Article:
I'm excited to announce that Margaret Daley, Inspirational Romance Author for Steeple Hill will be with us today. Margaret will be sharing her thoughts and expertise on the subject of writing contests. Visit Margaret's website at www.margaretdaley.com or just click the link in the title of this blog. Writing for over twenty-five years now, Margaret is a prolific, multi-published author who also teaches children with special needs. Margaret spends a lot of time encouraging, teaching, and mentoring new authors and is a tremendous friend and asset to the writing community. She speaks at national writers conferences including Romance Writer's of America (RWA), and she is the former president of Faith, Hope, and Love (FHL)-the inspirational outreach chapter of RWA. Give a big welcome to Margaret and thanks for stopping by. I'll let Margaret have the floor now...right after I hug her for being here. GGG. Blessings! Squirrel
When I started writing, there were no contests for unpublished writers. I wish there had been. It can be a good way to get feedback, but choose the contests carefully. If you write inspirational romances, you probably should look at ones that are geared toward the inspirational market and an editor as the final judge who edits inspirational romances. The same goes for other genres.
There are some houses that don't accept unsolicited manuscripts. It can be difficult to get your manuscript read at one of those houses. You can go to a conference where an editor from the house you are targeting is taking appointments. Hopefully the editor will request you send your manuscript. Another way is to target a contest where that editor is the final round judge. Sometimes a manuscript that is a winner (and I've even seen a runner up) is requested.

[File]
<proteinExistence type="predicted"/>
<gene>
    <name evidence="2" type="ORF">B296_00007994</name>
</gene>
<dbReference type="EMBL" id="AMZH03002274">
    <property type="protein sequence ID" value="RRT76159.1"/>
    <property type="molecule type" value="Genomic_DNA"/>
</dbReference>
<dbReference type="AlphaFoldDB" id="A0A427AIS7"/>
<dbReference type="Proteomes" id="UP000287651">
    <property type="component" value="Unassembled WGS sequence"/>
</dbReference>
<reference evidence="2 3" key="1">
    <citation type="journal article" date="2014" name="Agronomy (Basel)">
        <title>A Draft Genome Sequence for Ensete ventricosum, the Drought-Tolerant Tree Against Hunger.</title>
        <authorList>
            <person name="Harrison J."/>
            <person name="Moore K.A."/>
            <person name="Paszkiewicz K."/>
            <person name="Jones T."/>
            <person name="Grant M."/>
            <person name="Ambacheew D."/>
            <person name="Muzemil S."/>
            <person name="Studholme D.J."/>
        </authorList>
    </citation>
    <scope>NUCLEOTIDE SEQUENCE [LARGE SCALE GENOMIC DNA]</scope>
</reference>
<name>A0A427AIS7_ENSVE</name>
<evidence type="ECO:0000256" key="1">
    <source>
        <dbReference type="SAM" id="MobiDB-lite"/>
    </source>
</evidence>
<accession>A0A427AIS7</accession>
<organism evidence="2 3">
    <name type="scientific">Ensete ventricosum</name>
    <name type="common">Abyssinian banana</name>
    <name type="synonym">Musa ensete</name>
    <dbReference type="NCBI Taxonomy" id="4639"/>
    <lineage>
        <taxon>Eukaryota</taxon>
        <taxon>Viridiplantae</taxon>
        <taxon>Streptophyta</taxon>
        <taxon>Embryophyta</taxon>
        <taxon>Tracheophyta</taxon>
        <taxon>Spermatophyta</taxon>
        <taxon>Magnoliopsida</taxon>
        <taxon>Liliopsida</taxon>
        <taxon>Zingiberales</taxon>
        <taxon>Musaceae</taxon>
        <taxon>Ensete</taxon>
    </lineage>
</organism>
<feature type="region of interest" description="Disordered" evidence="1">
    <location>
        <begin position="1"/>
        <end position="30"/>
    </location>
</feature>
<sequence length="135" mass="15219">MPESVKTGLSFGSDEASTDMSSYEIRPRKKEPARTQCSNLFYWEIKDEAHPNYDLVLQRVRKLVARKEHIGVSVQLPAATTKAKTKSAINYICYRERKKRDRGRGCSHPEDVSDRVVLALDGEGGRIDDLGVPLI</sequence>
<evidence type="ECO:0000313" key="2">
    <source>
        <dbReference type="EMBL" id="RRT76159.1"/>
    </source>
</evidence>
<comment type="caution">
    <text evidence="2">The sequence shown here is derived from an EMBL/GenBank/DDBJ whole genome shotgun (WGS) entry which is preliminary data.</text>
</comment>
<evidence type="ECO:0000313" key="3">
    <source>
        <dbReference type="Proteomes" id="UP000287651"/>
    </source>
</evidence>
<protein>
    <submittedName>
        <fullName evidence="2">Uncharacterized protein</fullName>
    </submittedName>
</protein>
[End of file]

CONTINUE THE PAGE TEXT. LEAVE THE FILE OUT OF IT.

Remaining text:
Also there are contests for published writers. I have entered some, again choosing the contest carefully. I especially like the ones where the readers or booksellers are the judges. That is the audience I am targeting. It can be a way to get your name out there with people who may not have picked up your book.
I have judged many contests and have enjoyed reading the wonderful talent that is in our genre. Seeing it makes me appreciate the hard job an editor has. There are some great books to choose from. How in the world do they make their final decision? I'd want to buy too many books.
I won't tell you there aren't drawbacks to contests. There are so many now so it can be hard to decide which would be the best for you and your career. The entry fees can be expensive. And lastly, some of the feedback you get can be confusing and not always right on target. Let's face it. This business is subjective. Every reader and judge has her own preferences of what she likes and doesn't. That will affect the judging.
So when you are wading through the results, you ultimately have to decide to take the judge's advice or not. If more than one points something out, I would look at it. That still doesn't mean I would change it, but I definitely would consider the suggestion. But you know your story the best. Remember that.
So whether you enter a contest or judge one, it is an experience that can enrich your writing. And good luck with any contests you enter! ---------
Isn't Margaret fabulous?
Make sure you pop over to her website and blog and tell her so. She has a March book release too. More about that March 1, 2006. Or if you just can't wait for the info, visit her website for more information. It should be hitting shelves soon so be on the look out for her books whereever books are sold...including Wal-Mart, K-Mart, Target, and Sam's club, etc.
Great advice Margaret, thank you so much for doing this, it's been a joy and honor to have you on my blog.